Director Kon Ichikawa plucks the fruits of Eastern spirituality throughout a film that at once condemns the horrors of war and celebrates the spontaneity of life.
The Burmese Harp resonates with optimism. It is a song that champions the individual and honors the collective in a style uniquely East Asian in philosophy. Or made available to those who have experienced the trials of war themselves. Ichikawa was no stranger to life under severe scrutiny having worked throughout the postwar U.S. Occupation Force, navigating the tedium of censorship. In fact, Ichikawa’s sensibilities echo postwar narratives of compassion. They highlight the dangers of intransigence. They waste no time in mourning – for life under occupation was unlike anything the Nation had hitherto experienced. This was the age of Japan’s democratization. After the near-decade of U.S. Occupation. The military all but dismantled. The technology boom in its infancy. The Emperor had denounced his role as godhead. Up was down, down up. But there was a radiance that shimmered encouragingly as Japan rebuilt. The Burmese Harp is an embodiment of everything all at once. A hyperlink between 1940 and 1954. A decade of feelings. Of politics. Of conflict. Of resolution.
These values can be seen in other humanists at the time – a movement to which Ichikawa undoubtedly belonged. According to Isolde Standish, artists offer a “counter-aesthetic” to the stark realism employed by such directors as Ozu. “They proffer the possibility of change based on an individual’s choices and therefore they offer hope.” (pg. 237 2005)
Ichikawa’s brand of humanism observed the world through an eye of Iki 粋/いき (refinement), carried an air of Yugen. The slow-burn of The Burmese Harp is a one-two-punch of the Jo-ha-kyū (序破急) whereupon a case is opened, constructed, and executed in condemnation of war. A raw critique of colonial aspirations. Indeed, the Japanese Colonial Empire is at its most fragile in this film as we follow a Japanese platoon through the trials of life as POWs. The armed conflict has come to an end but the real struggle for identity begins as units of soldiers are once again individualized and separated into their component parts. Each and everyone a self of their own accord. We follow Mizushima’s pilgrimage throughout the film as his life works in tandem with the then-contemporary institutionalized “dotoku kyoiku” movement – seeking to re-educate and reform Japanese youth identity in relation to nationhood. To reconfigure moral obligation. A delicate task. Mizushima’s loss as a soldier and rise as free-agent strikes a resemblance to those Japanese nations who experienced the war from the mainland, who committed themselves to the cause without question and were left to pick up the pieces when all was said and done — in this case, all was lost.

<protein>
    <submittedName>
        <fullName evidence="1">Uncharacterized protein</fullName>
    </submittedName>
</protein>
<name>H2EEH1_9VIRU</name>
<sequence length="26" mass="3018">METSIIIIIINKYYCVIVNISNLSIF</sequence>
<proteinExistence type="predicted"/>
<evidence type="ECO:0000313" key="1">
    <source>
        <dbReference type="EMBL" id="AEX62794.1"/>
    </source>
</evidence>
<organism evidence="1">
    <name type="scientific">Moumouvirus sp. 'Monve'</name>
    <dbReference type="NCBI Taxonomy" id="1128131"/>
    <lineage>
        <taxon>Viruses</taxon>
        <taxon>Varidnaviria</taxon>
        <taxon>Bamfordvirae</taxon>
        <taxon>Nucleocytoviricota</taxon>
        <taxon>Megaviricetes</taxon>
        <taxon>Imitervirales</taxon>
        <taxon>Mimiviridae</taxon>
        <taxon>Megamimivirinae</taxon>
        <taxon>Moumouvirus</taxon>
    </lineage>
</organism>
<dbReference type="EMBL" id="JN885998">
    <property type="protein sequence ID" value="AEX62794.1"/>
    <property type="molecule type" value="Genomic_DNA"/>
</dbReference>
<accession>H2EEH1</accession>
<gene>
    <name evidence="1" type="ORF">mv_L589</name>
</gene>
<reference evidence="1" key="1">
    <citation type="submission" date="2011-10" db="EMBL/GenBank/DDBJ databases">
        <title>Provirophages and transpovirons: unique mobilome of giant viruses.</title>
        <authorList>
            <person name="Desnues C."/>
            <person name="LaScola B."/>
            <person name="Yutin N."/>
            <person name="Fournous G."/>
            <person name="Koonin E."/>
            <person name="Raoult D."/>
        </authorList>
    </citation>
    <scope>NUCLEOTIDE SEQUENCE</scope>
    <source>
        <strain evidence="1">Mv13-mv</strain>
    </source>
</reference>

The Burmese Campaign as depicted in the film is a theatre of senseless violence pitting humanity against the state. And yet within every sector of the state, there stands an individual. And once isolated from the group, they are likely to proceed with kindness. Captain Inoue’s unfailing commitment to Mizushima, the British soldier’s respect for their captives. Collectively Soldiers become martyred in blind faith or captured in defeat. Whereas the individual moves throughout the world. Uneasily, sure, but with a sense of self and service. This miracle work of an individual’s volition – to dance a line between one’s needs and sacrifice for others — is the key ingredient to a truly prosperous nation.
Standish, I. (2005). Cinema and Transgression. In A new history of Japanese cinema: A century of narrative film (pp. 220-269). New York: Continuum.